New York City Monkeypox Infections Surpass 1,000

(FILES) This handout photo taken in the year 2004 and received on May 23, 2022 from the Robert Koch Institute (RKI), the German federal government agency and research institute responsible for disease control and prevention, shows an ultrathin section electron-microscopic capture of the monkeypox virus. - The World Health Organization said on July 14, 2022 it would reconvene its committee of experts on July 21 to decide whether the monkeypox outbreak constitutes a global health emergency. (Photo by Freya KAULBARS / RKI Robert Koch Institute / AFP)
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More than 1,000 cases of monkeypox were reported in New York City with cases still rising as the city continues to manage the outbreak.

The New York City Health Department said as of Monday, 1,040 people have been infected with monkeypox, with more cases likely not diagnosed. The department noted that cases are still rising.

The city has ramped up testing since the outbreak as the department urges anyone with possible symptoms see a health care provider for testing. Residents without a health care provider can also call 311.

While health experts are recommending a two-dose vaccine to protect against the virus, appointments in New York City are filled as the vaccine supply is low.

As of Monday, the state of New York had the most reported cases of monkeypox in the U.S., according to the Centers for Disease Control and Prevention (CDC).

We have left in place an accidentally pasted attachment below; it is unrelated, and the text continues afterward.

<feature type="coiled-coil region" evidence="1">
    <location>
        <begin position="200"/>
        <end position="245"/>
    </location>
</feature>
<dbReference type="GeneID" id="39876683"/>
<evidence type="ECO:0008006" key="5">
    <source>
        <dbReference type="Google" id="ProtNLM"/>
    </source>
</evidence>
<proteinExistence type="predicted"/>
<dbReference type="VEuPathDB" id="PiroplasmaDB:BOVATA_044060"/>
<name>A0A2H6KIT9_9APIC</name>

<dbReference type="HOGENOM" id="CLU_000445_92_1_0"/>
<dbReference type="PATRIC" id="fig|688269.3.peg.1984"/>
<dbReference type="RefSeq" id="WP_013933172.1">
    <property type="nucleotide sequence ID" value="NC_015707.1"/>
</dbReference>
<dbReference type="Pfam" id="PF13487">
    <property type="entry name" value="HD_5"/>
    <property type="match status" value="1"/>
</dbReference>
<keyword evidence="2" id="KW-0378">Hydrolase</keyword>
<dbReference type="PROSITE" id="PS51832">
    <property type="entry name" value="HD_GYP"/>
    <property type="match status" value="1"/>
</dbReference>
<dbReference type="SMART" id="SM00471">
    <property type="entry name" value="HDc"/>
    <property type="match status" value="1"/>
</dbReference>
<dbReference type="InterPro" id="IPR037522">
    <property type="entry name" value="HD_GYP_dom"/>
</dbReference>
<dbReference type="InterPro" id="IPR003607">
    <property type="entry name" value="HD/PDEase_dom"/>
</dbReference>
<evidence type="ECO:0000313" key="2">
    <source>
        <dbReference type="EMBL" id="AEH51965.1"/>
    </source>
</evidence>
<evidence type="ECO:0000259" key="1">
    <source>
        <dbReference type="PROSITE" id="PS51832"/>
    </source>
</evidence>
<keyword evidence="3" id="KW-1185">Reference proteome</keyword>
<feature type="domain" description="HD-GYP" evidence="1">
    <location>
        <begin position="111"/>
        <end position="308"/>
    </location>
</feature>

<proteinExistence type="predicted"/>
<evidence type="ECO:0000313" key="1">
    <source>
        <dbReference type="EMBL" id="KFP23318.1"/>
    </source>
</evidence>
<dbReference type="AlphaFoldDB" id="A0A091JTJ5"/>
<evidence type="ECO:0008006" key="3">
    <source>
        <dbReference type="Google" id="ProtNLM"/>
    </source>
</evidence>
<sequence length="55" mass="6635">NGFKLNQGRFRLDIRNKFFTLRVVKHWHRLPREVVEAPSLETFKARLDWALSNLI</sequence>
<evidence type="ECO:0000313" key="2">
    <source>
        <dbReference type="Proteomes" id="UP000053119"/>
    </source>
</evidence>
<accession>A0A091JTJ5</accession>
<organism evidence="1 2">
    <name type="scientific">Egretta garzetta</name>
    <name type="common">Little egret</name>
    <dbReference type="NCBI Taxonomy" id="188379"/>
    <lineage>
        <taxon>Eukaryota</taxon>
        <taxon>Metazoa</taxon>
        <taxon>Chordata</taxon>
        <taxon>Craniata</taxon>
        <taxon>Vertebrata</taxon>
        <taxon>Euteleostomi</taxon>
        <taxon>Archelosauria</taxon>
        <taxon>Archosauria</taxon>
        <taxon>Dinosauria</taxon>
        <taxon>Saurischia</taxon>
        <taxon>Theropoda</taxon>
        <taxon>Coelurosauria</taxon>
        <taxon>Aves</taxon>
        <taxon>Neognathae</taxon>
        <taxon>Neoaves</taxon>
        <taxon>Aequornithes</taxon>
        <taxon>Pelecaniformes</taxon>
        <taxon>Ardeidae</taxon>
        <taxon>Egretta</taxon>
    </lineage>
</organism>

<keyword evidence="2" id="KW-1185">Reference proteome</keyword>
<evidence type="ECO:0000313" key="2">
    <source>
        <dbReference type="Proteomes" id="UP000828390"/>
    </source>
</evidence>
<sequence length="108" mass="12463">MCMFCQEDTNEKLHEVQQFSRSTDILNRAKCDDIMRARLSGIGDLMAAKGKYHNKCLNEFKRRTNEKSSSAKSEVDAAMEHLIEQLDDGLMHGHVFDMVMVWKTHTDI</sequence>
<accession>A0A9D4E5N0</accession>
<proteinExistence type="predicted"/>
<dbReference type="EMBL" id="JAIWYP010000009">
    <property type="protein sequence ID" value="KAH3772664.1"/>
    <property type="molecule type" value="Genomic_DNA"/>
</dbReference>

The grim milestone comes only days after the World Health Organization (WHO) declared the monkeypox outbreak a global health emergency.

“We’re grateful for the World Health Organization’s recognition that monkeypox is a global emergency. In New York City, the outbreak has been a local emergency for weeks and we are putting every resource we have to stopping the spread,” NYC Health Commissioner Ashwin Vasan tweeted Monday. “This outbreak must be met with urgency, action and resources, nationally and globally. This declaration reflects the seriousness of the moment.”

While the city health department asserted that “anyone can get and spread monkeypox,” it noted that infections have primarily spread among “social networks of gay, bisexual and other men who have sex with men.”

The virus can cause symptoms like lesions, a rash and swelling of lymph nodes.

Nationwide, the CDC has confirmed more than 3,800 cases, and over 18,000 globally. Cases in the U.S. were first detected in May and have spread rapidly ever since.

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